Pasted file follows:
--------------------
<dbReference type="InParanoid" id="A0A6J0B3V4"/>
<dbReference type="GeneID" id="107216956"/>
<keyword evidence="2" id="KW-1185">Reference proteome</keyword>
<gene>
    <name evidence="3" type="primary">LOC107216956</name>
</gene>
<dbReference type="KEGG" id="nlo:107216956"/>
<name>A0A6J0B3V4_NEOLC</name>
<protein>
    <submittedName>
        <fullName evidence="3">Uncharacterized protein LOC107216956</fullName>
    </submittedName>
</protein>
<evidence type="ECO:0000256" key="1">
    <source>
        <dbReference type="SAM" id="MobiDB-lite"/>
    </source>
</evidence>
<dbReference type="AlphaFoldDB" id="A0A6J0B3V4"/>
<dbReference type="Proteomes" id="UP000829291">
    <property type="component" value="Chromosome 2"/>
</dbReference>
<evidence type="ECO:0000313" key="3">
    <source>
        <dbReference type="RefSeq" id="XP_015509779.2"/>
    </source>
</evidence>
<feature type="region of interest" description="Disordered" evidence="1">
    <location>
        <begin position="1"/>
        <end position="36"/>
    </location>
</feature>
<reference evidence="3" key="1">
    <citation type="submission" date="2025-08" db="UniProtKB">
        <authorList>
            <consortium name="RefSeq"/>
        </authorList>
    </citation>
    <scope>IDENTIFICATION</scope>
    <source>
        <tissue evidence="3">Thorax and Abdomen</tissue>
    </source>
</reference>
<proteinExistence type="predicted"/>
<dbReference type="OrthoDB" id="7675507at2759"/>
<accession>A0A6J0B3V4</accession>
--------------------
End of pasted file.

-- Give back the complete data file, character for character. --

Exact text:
<dbReference type="InParanoid" id="A0A6J0B3V4"/>
<dbReference type="GeneID" id="107216956"/>
<keyword evidence="2" id="KW-1185">Reference proteome</keyword>
<gene>
    <name evidence="3" type="primary">LOC107216956</name>
</gene>
<dbReference type="KEGG" id="nlo:107216956"/>
<name>A0A6J0B3V4_NEOLC</name>
<protein>
    <submittedName>
        <fullName evidence="3">Uncharacterized protein LOC107216956</fullName>
    </submittedName>
</protein>
<evidence type="ECO:0000256" key="1">
    <source>
        <dbReference type="SAM" id="MobiDB-lite"/>
    </source>
</evidence>
<dbReference type="AlphaFoldDB" id="A0A6J0B3V4"/>
<dbReference type="Proteomes" id="UP000829291">
    <property type="component" value="Chromosome 2"/>
</dbReference>
<evidence type="ECO:0000313" key="3">
    <source>
        <dbReference type="RefSeq" id="XP_015509779.2"/>
    </source>
</evidence>
<feature type="region of interest" description="Disordered" evidence="1">
    <location>
        <begin position="1"/>
        <end position="36"/>
    </location>
</feature>
<reference evidence="3" key="1">
    <citation type="submission" date="2025-08" db="UniProtKB">
        <authorList>
            <consortium name="RefSeq"/>
        </authorList>
    </citation>
    <scope>IDENTIFICATION</scope>
    <source>
        <tissue evidence="3">Thorax and Abdomen</tissue>
    </source>
</reference>
<proteinExistence type="predicted"/>
<dbReference type="OrthoDB" id="7675507at2759"/>
<accession>A0A6J0B3V4</accession>